HOUSTON -- With their third division title over the past four seasons in hand, coach Bill O'Brien heads into his fourth playoff game with the Houston Texans with knowledge gained from postseason experience.
The knowledge of some disappointment after two playoff losses -- 30-0 against the Kansas City Chiefs in the wild-card round to end the 2015 season and a 34-16 loss to the New England Patriots in the divisional round to close the 2016 season.
And knowledge of what maybe, just maybe, could be different this time around.
"You have some experience," O'Brien said Wednesday. "I mean, you have experienced a lot of different things. You know there are certain things that are very, very important that can help you. But at the end of the day it's a totally different year, different team, different opponent. I don't think there's ever any substitute for experience."
Yes, it is a totally different year as the Texans bounced back from an 0-3 start to finish 11-5. It is indeed a different team as the Texans went from worst to first in the AFC South after an injury-filled 2017 season.
And, sure, it's a different opponent with Saturday's wild-card game against the Indianapolis Colts (4:35 p.m. ET, ESPN) this time around -- the first postseason meeting between the division rivals. But what's really different -- potentially postseason-altering -- is the one thing O'Brien has this time around that he didn't in previous playoff rounds. And that is second-year quarterback Deshaun Watson.
"I've been on him since he was at Clemson," Texans wide receiver DeAndre Hopkins said. "I've seen his maturity level go through the roof, the way he's handled himself. ... His determination to win, he's been in situations this year where we've been down before and I don't think anybody expected us to come back and find a way. Being in those situations early in the season he knows how to manage himself, this team. He doesn't get overwhelmed about being down, he's always composed."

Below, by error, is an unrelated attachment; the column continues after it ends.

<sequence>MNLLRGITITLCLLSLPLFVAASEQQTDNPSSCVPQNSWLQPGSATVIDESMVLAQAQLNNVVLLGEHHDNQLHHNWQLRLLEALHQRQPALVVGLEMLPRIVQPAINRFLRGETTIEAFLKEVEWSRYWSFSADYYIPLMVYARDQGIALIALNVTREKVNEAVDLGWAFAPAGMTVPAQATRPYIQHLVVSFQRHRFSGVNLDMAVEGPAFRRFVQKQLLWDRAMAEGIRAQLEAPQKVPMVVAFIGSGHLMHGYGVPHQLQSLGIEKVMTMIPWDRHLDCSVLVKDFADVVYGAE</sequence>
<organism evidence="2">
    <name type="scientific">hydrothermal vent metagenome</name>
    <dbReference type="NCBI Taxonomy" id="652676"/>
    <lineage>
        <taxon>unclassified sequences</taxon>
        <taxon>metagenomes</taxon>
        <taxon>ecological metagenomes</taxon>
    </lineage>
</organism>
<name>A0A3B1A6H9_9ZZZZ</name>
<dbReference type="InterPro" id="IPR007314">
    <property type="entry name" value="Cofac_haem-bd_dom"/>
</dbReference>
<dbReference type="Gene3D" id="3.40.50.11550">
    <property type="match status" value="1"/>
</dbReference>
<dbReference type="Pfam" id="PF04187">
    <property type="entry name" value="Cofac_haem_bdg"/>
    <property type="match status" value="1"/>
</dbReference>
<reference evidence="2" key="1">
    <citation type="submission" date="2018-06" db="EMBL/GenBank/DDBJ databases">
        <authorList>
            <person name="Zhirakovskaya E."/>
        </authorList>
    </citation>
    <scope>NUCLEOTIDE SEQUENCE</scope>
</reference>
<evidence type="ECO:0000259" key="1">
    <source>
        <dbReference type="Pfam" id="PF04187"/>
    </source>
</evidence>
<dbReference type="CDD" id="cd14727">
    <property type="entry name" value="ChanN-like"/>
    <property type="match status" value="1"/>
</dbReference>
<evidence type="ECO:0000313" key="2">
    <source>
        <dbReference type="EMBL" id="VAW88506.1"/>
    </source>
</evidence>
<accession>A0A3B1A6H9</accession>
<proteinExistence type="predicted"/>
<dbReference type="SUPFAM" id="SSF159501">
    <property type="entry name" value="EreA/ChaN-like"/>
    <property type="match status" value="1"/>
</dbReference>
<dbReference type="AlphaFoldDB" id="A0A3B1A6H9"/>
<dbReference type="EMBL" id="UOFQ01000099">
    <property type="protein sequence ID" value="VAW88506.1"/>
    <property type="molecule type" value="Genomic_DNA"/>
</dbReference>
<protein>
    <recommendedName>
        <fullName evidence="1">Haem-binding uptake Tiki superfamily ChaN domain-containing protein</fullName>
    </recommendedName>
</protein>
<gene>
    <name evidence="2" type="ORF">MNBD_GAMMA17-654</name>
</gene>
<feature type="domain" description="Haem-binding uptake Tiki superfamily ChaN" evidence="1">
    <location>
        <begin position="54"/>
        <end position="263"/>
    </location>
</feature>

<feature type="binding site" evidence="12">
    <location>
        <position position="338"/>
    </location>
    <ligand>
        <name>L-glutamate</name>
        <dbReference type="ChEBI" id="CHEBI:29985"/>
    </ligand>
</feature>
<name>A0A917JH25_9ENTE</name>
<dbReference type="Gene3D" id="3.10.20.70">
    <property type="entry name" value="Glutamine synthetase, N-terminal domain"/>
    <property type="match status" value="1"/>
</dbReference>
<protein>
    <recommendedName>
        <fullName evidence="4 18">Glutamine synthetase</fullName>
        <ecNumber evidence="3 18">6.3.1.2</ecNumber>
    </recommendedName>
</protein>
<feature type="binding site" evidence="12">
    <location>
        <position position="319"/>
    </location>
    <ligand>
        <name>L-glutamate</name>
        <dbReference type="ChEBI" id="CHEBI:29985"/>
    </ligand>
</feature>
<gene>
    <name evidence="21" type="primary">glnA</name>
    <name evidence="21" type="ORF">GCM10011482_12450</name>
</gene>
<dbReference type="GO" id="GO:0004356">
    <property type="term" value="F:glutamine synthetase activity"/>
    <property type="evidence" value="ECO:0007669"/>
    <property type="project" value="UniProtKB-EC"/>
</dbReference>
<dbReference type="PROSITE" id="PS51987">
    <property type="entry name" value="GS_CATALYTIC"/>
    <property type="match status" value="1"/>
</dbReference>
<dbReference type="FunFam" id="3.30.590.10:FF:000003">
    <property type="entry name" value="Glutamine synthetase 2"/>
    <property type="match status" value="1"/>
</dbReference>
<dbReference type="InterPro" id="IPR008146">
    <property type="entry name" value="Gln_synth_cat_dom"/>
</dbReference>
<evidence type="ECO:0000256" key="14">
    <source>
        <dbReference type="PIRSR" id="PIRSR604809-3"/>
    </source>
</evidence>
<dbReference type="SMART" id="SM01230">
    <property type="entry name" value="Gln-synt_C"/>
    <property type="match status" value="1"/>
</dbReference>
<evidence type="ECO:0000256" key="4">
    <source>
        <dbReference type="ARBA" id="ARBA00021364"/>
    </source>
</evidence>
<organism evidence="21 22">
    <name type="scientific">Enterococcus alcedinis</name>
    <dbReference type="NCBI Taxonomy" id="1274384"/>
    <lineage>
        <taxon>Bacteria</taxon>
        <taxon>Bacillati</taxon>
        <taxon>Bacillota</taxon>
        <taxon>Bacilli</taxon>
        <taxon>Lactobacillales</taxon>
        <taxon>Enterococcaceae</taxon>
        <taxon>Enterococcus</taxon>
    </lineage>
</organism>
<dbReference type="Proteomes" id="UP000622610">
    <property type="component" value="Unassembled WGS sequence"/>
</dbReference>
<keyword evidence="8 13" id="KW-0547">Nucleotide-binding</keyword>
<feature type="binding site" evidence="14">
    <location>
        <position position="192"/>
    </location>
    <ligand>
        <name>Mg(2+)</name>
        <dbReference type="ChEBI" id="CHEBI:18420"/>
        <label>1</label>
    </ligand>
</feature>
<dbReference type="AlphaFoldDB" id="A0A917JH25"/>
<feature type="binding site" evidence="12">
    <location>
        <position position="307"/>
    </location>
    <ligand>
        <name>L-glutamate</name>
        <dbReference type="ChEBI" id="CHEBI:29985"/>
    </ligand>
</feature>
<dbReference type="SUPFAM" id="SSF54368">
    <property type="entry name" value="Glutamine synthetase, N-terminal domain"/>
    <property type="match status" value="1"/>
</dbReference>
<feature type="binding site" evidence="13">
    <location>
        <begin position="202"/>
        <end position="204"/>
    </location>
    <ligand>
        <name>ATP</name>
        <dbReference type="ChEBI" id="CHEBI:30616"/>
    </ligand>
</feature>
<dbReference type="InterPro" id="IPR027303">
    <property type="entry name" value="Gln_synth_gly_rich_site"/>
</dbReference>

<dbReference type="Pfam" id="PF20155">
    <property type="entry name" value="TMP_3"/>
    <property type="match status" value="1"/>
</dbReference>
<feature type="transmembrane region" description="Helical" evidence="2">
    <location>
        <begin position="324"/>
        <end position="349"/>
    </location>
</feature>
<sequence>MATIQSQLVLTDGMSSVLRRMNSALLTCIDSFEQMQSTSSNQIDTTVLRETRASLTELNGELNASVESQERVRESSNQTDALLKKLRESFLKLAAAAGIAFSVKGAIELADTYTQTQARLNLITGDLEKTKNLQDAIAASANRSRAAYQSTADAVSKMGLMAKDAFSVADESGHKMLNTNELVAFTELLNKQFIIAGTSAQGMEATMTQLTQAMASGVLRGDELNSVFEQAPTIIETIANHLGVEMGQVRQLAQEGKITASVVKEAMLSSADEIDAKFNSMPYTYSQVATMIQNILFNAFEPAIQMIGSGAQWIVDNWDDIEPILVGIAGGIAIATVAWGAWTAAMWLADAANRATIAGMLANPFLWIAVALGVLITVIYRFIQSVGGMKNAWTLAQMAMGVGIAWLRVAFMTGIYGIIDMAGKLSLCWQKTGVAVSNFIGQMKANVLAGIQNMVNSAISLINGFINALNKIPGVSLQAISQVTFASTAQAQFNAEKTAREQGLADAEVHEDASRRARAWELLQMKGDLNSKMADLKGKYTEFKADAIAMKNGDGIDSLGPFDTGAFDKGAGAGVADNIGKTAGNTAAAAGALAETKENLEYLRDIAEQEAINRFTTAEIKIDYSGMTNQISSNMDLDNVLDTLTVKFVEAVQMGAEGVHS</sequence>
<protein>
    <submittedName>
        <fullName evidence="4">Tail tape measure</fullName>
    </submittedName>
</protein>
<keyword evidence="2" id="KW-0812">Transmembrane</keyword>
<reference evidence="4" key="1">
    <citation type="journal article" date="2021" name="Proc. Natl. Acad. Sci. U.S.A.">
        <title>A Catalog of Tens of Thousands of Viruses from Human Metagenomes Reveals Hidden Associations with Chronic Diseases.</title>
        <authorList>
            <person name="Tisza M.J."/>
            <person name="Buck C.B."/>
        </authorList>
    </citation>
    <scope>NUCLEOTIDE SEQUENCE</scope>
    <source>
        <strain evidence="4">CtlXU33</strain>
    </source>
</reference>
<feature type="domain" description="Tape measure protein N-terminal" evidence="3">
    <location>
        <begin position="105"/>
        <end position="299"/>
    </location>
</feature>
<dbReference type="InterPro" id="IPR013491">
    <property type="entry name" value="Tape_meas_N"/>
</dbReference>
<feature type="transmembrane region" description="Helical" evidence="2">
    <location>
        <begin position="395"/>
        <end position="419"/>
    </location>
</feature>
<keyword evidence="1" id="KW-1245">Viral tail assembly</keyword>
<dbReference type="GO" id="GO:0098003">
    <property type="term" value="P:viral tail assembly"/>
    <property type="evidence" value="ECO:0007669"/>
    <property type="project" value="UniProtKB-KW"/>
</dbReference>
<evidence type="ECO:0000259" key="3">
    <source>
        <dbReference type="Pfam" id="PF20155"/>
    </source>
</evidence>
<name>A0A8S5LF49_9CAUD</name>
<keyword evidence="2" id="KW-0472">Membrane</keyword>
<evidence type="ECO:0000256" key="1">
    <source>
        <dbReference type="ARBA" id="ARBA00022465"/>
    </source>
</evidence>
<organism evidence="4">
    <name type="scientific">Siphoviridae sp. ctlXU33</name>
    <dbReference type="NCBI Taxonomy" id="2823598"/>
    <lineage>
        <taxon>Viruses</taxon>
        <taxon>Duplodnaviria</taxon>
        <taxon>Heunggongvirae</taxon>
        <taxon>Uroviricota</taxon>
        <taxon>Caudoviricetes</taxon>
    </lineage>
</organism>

Because if you peel away the layers of the Texans' two previous playoff losses during O'Brien's tenure, there is one number that can't be ignored -- seven. As in the seven interceptions his starting quarterbacks threw in the two games.
In the loss to the Chiefs four seasons ago, the Texans ended as many drives with turnovers as they did with punts: five.
"The mental toughness of both teams is evident," O'Brien said of the Texans and Colts. "To be 1-5 and to be where they are now, and then for us to be 0-3, there's no doubt about it. ... It's going to come down to takeaways, giveaways. It's going to come down to penalties. It's going to come down to who can execute at the highest level. We know it's going to be a huge challenge for us."
And the best-laid Texans' plans were undone by a quarterback's giveaways in those losses from years gone by. Brian Hoyer threw four interceptions and lost a fumble in the wild-card loss to the Chiefs, and Brock Osweiler threw three interceptions in the loss to the Patriots roughly a year later.
This time O'Brien comes to the postseason table with Watson at quarterback, a player who safety Tyrann Mathieu called a "seasoned superstar in my eyes."
As he prepares for his first NFL postseason game, Watson's teammates continue to laud his maturity and his front-burner role on a team that believes it showed something by bouncing back from the 0-3 start to host a playoff game as a division winner.
"It's just another opportunity for myself and this whole team to be able to show what we've got and put in the work," Watson said. "I've played in a lot of big games before, you know, in college and stuff, but you can't really pit college playoffs with the NFL. This is the hardest business, top notch. It's a whole new season, a whole new speed of game. So it's going to be new for me, of course, because it's my first one. It's going to be a lot of fun. Every play counts. Every moment counts. You can't slip up. You have to go out there and be able to focus and be locked in at every moment."
The Texans went 2-3 this season against teams in this year's playoff field, including 1-1 against the Colts. Watson threw for at least 339 yards and a touchdown in three of those games, including both of the Texans' wins.
And only some late-game heroics from quarterback Nick Foles on Dec. 23 kept the Texans from a victory against the Philadelphia Eagles in Week 16, when Watson finished with 339 yards and two touchdowns.
"Of course I'm hyped up," Watson said. "I'm hyped up for the playoffs. I guess you could say that. I don't think of it as anything different. Especially people that know me, people that are close to me, I have the same mentality, the same conversations, I do the same things -- I have butterflies. I have butterflies every game. The anticipation, being able to step on the field and feel the energy of the stadium. I always have butterflies. But, it's not scared butterflies or anything, just kind of just ready to get out there and ready to get things going."